## 5. DiscussionAn excess elongation as possible genuine feature of the hot spots on COBE maps is well established at least at threshold levels between 1.0 and 3.0. The detected excess elongation shows a statistically strong independence on the threshold, contrary to the case for the difference maps where shows a clear correlation with threshold. This characteristic dependence of the eccentricity parameter with threshold for noise maps is clearly manifest in Monte Carlo noise realizations. If the detection of high eccentricity of hot spots is attributed to the effect of mixing of geodesics flow, our analysis implies . However one must also consider the fact that the detected effect can be produced in part by galactic contamination of the maps. The numerical value of the obtained elongation parameter might have
been obviously affected by a number of effects of cosmological and
non-cosmological nature. Primordial fluctuations on the surface of
last scattering, for example, would also produce non-zero ellipticity
even in flat universe (Bond & Efstathiou 1987). However, due to
the stochastic nature of this effect, the dependence of the
ellipticity parameter with threshold would be just like that of noise,
contrary to what we have observed (i.e. a threshold independent
eccentricity). More statistics and higher accuracy is necessary for a
reliable numerical evaluation of . A question
thus arises as to how can one distinguish whether the observed
elongation is really due to the effect of geodesics mixing? Indeed,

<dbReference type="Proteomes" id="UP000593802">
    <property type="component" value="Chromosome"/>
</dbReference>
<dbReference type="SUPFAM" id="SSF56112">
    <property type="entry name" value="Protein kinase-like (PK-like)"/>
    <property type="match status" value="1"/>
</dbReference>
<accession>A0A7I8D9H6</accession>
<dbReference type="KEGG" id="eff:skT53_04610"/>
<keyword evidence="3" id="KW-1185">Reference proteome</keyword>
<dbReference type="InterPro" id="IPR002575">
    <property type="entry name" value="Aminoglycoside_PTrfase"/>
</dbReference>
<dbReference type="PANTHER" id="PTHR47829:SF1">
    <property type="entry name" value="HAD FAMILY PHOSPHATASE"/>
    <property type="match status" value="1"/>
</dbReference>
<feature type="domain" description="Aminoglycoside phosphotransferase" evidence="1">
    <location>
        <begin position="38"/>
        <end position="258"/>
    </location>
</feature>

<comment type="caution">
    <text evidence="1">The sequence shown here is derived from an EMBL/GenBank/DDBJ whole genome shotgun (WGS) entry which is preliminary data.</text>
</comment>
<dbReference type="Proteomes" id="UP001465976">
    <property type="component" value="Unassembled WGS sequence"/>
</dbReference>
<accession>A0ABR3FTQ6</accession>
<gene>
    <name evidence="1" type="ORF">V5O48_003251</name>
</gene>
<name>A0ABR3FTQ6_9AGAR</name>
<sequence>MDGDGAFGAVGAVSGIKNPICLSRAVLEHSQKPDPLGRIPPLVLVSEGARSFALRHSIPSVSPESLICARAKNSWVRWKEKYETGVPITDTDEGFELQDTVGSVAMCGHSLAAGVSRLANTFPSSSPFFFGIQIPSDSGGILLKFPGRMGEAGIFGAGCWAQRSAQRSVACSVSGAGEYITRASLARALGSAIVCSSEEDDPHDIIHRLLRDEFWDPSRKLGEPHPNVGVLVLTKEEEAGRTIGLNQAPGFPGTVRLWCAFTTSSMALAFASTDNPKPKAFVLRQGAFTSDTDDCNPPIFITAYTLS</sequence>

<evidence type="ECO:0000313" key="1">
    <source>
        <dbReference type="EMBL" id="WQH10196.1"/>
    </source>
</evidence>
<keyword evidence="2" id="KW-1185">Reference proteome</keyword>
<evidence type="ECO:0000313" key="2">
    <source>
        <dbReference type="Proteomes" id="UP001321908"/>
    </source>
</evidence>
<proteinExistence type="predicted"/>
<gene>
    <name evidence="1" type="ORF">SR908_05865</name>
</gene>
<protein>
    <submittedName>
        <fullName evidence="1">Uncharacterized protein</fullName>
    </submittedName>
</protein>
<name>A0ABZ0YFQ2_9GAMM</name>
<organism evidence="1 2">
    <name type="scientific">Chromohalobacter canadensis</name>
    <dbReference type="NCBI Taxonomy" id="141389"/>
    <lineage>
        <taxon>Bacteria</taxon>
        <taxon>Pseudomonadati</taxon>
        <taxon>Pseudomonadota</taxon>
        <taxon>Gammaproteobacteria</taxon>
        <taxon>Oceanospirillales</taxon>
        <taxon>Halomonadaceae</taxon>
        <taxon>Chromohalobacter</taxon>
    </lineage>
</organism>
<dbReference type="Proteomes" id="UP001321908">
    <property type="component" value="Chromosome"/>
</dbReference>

although the "geodesics mixing" has put forward the idea of looking
for the More interesting, however, can be the property concerning the dependence of the temperature autocorrelation function on the sky angle with a beam size . It was shown (Gurzadyan & Kocharyan 1996), that in negatively curved spaces tends to become constant with respect to (i.e. independent on the sky angle) independent of the initial perturbation spectrum, but should depend on the beam size by the asymptotic law In other words, the observation with different beam sizes should lead to different values for the amplitude of the CMB anisotropy, namely the measured anisotropy decreases with increasing beam size. Regarding the latter effect, note that some measurements by smaller beam sizes (Netterfield et al 1995; Ruhl et al 1995) seem to indicate higher values for the anisotropy amplitude as compared with the COBE data, even though one has to distinguish the contributions of other effects such as the Doppler peak for example. The peculiar feature of the effect of geodesic is its crucial dependence on the curvature of the Universe, i.e. its disappearance in flat and positively curved spaces, and independence on various models of dark matter or the spectrum of initial perturbations, etc. Obviously nothing is happening to an individual photon during the free propagation after the last scattering epoch, and these effects are entirely statistical and determined by the principal limitations of obtaining information during the measurements, i.e. by the impossibility of the reconstruction of the trajectory of the photon while observing within finite smoothing angle and time period, due to the overlapping of exponentially deviating geodesics in any given cut of phase space (for detailed discussion of this and similar problems see Gurzadyan & Kocharyan 1994). Note that these effects differ from those of classical chaotic Mixmaster models, and can be alternatives to inflationary scenarios (Gurzadyan & Kocharyan 1994; Cornish et al. 1996). The measured effect of elongation of anisotropy spots in CMB sky maps can be the direct footprint of the negative curvature of the Universe and therefore has a considerable impact on cosmology. © European Southern Observatory (ESO) 1997 Online publication: June 30, 1998 |